So my answer to the question (all though never actually posed as one) is yes, the surgery is tough. But it has given me a new life, new hope, and new energy. Thank you John, Darlene, “head doc”, “Dr. Weightlifter”, and the many others that helped me.
In my eyes it is a miracle and you are heroes that made it happen.
After the head doc was satisfied with the electrode placement he turned to me and said: “Douglas I have a very important question for you.”
Sometimes, things flash through your brain. When he said this, I thought he was going to make a joke. This thought was not quite as ludicrous as it sounds. The head doc did have a great sense of humor. At one point during the operation we were talking and I (admittedly with some braggadocio) said I had ridden my bicycle across the United States.
The head doc replied: “Douglas, I have done a similar thing. ”
I excitedly replied “Yes! You have?”
“Yes he said. I have ridden in an airplane across the United States!” The whole OR, including me, burst out laughing.
So the thought of him making a joke was not without merit. But he was serious.
He addressed me. “Douglas, you have been here about three hours. If we do the right side of your brain you will be here another three hours. Do you want us to do the other side of your brain?”
I can not say I said it without hesitation, because that damn cannulae was really burning in my nose, and my right eye had a lot of mucus or junk in it (one of the reasons I could not see Darlene’s monitor) but I said “Yes. Do the other half.”
“Douglas, are you sure? There will be more shocks, Dr. Weightlifter will manipulate your body again and we have to drill another hole in your head.”
I thought about my “halo” and how much it hurt. I just wanted to get this over with; I never wanted to go through it again. If I declined, i’d be right back here in a few months.
“Yes!! Do it!”
“Ok Douglas, we will do it.”
And I lost consciousness again.
The reason for the shocks is the doctor is trying to find the optimum spot in my brain to place the electrode. This was a combination of the shocks, the doctors listening to my neurons as they fired, and reflex responses to various inputs. For example, the doctors told me to relax as much as possible and then pushed and pulled on my limbs and my shoulders. These were not gentle movements, the guy that was manipulating my body looked like a weight lifter. He would jerk me around, and everyone in the OR (about 20 people) had to be quiet so he could hear the sounds coming from the speakers.
During all this, I had a problem. This is what it was: My right nostril felt like it was burning. I asked Dr. Weight-lifter (not his real name) to check out the oxygen cannulae. He said it was fine, but the damn thing was burning like hell.
Finally the head (that’s head as in lead) doctor thought he had the electrodes in the right position. He told everyone to clear out of the room, because he was going to do a CAT scan. The place went dead as everyone scurried out. It reminded me of a game of “hide and seek” for some reason.
Through out this ordeal, Darlene comforted me. She rubbed my hand. She talked with me, her voice calming me. (Toby Cosgrove, if you ever read this, I recommend you have someone in the room doing just that: calming the patient.) At some point in this I was thinking of my son, Jim. I love Jim. What a great guy! As I lay there I sarted crying. Darlene asked me what was wrong? I told her how I loved him. She wiped my tears.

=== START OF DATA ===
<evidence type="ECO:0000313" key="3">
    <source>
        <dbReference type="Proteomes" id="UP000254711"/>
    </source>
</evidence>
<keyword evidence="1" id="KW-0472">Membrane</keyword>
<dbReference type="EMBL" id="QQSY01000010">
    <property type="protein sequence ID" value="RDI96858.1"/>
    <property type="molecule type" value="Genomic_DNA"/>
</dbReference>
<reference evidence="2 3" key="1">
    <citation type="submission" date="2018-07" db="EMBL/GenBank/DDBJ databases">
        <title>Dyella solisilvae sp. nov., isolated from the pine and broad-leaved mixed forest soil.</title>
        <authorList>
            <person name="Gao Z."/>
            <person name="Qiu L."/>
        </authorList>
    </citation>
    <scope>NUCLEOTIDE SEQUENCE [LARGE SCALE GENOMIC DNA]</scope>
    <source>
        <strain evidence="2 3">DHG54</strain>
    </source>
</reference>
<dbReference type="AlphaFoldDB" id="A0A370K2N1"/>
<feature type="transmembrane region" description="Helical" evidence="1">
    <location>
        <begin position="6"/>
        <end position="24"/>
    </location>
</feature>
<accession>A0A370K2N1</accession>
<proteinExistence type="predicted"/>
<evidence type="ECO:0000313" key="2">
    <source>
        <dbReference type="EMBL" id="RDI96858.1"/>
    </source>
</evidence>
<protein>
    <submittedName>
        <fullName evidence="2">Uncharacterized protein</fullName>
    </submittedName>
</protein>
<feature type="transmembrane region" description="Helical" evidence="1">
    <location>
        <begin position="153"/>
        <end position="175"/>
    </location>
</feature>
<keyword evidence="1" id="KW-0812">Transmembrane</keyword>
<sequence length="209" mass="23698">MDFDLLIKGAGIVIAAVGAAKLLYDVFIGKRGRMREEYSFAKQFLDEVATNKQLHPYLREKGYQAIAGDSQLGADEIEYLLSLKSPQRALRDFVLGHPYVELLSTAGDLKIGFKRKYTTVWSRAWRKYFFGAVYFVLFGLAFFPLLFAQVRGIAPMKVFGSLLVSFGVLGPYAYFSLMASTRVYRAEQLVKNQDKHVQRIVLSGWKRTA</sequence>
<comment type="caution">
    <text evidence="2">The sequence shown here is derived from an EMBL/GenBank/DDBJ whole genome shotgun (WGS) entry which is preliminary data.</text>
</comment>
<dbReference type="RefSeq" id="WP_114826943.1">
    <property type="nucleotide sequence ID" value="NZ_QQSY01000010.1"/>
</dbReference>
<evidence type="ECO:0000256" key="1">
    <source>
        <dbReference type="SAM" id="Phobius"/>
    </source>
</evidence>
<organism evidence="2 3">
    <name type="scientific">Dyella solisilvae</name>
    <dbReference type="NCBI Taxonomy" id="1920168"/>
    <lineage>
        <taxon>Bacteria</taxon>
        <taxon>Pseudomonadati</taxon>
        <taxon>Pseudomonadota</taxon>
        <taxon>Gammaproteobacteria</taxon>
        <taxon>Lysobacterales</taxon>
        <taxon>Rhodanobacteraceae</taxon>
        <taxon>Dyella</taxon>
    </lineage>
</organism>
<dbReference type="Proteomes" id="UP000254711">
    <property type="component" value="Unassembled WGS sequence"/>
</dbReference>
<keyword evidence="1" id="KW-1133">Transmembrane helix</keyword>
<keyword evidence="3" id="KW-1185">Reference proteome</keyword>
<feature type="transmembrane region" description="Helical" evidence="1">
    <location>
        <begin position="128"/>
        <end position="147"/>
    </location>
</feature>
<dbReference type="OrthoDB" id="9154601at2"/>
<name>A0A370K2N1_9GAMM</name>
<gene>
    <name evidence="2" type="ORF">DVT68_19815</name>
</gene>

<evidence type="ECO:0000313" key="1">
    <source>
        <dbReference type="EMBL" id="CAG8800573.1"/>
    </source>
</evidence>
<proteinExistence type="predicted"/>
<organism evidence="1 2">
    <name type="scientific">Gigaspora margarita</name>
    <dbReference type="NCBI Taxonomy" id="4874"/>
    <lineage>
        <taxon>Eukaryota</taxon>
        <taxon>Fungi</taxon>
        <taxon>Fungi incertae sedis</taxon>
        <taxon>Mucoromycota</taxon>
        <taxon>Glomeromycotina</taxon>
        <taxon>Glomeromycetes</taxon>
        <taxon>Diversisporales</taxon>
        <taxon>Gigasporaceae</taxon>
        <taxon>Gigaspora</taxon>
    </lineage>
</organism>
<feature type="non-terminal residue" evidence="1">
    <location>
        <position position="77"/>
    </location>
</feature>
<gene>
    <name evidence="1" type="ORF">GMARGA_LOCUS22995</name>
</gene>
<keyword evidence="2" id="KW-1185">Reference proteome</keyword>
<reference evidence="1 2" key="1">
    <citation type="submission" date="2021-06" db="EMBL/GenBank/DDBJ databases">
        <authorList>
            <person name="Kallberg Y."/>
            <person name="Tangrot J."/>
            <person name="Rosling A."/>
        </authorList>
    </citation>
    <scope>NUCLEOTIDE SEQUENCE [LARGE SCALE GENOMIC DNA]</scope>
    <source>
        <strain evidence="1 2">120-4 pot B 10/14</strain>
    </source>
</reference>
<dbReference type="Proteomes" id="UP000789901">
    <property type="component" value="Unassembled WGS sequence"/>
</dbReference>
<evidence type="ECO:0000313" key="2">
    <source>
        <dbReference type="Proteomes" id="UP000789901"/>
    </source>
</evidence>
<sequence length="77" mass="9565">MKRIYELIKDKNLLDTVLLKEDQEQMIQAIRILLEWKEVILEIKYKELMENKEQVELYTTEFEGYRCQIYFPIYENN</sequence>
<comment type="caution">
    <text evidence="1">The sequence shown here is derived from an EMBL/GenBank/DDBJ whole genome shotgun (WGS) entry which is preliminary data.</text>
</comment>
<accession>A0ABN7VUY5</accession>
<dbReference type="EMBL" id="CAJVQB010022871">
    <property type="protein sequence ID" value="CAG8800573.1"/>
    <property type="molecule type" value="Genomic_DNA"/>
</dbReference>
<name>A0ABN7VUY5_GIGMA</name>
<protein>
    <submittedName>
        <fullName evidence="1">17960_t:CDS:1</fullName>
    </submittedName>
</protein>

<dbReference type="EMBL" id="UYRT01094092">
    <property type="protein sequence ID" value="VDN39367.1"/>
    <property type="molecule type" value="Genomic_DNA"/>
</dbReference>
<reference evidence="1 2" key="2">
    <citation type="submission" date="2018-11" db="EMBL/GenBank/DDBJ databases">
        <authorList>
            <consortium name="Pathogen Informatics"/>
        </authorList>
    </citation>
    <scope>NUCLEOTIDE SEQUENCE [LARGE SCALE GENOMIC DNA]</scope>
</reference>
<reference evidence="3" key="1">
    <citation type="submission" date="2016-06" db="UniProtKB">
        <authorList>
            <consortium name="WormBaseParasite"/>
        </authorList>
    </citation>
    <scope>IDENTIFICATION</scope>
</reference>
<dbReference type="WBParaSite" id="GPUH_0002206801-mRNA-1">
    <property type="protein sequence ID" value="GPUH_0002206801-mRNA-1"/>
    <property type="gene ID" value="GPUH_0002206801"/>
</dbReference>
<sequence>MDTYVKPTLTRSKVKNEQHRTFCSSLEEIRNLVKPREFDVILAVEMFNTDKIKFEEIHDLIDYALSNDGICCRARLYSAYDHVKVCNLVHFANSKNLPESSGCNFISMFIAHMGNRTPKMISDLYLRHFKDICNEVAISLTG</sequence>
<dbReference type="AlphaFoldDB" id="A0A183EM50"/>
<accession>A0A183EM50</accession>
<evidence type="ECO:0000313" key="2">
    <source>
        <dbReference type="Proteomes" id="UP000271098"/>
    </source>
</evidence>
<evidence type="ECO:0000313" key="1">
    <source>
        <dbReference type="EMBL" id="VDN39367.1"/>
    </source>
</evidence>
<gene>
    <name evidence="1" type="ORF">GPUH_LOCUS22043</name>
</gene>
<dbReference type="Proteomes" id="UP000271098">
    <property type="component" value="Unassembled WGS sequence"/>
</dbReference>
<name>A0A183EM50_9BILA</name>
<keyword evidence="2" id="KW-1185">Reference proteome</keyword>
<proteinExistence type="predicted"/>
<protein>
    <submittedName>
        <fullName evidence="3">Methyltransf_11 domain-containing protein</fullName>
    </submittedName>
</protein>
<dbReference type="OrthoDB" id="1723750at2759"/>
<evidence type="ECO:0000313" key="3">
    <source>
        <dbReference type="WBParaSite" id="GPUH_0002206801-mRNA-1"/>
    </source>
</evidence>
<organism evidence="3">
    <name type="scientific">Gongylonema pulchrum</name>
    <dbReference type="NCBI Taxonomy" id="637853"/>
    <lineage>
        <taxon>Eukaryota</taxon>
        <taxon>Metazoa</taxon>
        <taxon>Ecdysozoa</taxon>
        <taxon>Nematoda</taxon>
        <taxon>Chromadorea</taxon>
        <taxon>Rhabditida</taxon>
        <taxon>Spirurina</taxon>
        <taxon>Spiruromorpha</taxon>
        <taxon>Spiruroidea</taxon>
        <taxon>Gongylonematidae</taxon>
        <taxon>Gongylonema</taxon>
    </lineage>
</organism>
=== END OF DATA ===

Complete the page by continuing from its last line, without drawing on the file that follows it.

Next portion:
Once the head doc thought every thing was OK he turned the show over to Darlene. It was time for her to conduct her study. She set up the game. And wouldn’t you know it? I could not see the monitor! If there was one person in that room I wanted to please, it was her. But if you can’t see the monitor, obviously you can’t play the game. She fussed with it for ten minutes or so and then the head doc told her we had to move on.
John replied: “I’m sorry Doug, but that’s the way they have to be. In fact, they need to be tighter. Do you need a break?”
“Yes, give me a few moments here.” John stopped. I took some deep breaths. ”Ok, now just screw them home.” I could hear crunching noises coming from my skull. If you look at the photo you can see the blood weeping from under the bolts.
My friend through-out this ordeal was Darlene. She chatted with me during the fitting, trying to keep my mind off of what was happening. I knew what she was doing and was perfectly fine with it.
After the “halo” was on my wife took the photo you see, laughing that it would the only time I would be an angel. Then it was time for another CAT scan, and down to the OR. In the operating room my head was immobilized by a mechanical device of some sort. The anesthesiologist introduced herself and placed an oxygen cannulae under my nose. The doctor asked me which side I wanted done first: right or left. It was a question I’d never thought about. I said left, because that was the side that the Parkinsons first affected. The doctor asked me if I was right-handed, and maybe I wanted that side done first?
I admit that made me feel stupid. Doing the right side first was the obvious choice. I felt as if I had flunked an exam.
“Ok. We will do the left side of the brain first.” (The left side of the brain controls the right side of the body.)
Then In the next moment I was out cold.
I have no idea how long I was out. I could hear some one calling to me to wake up and did I feel some thing on my right side? “What am I supposed to be feeling ?” I asked.
“Douglas, do you feel a shock, a tingling?”
“Ok, we can go deeper: 14, 15. Douglas, do you feel that?” I could feel a little something. Then I felt it: A BIG honking shock. My eyes rolled backwards in my head. I groaned.
One doctor shouts something like “He’s going ocular!”
Someone else says “Good! Very good!”
I’m flopping around like a fish and this guy says “Good.” Whata wack job.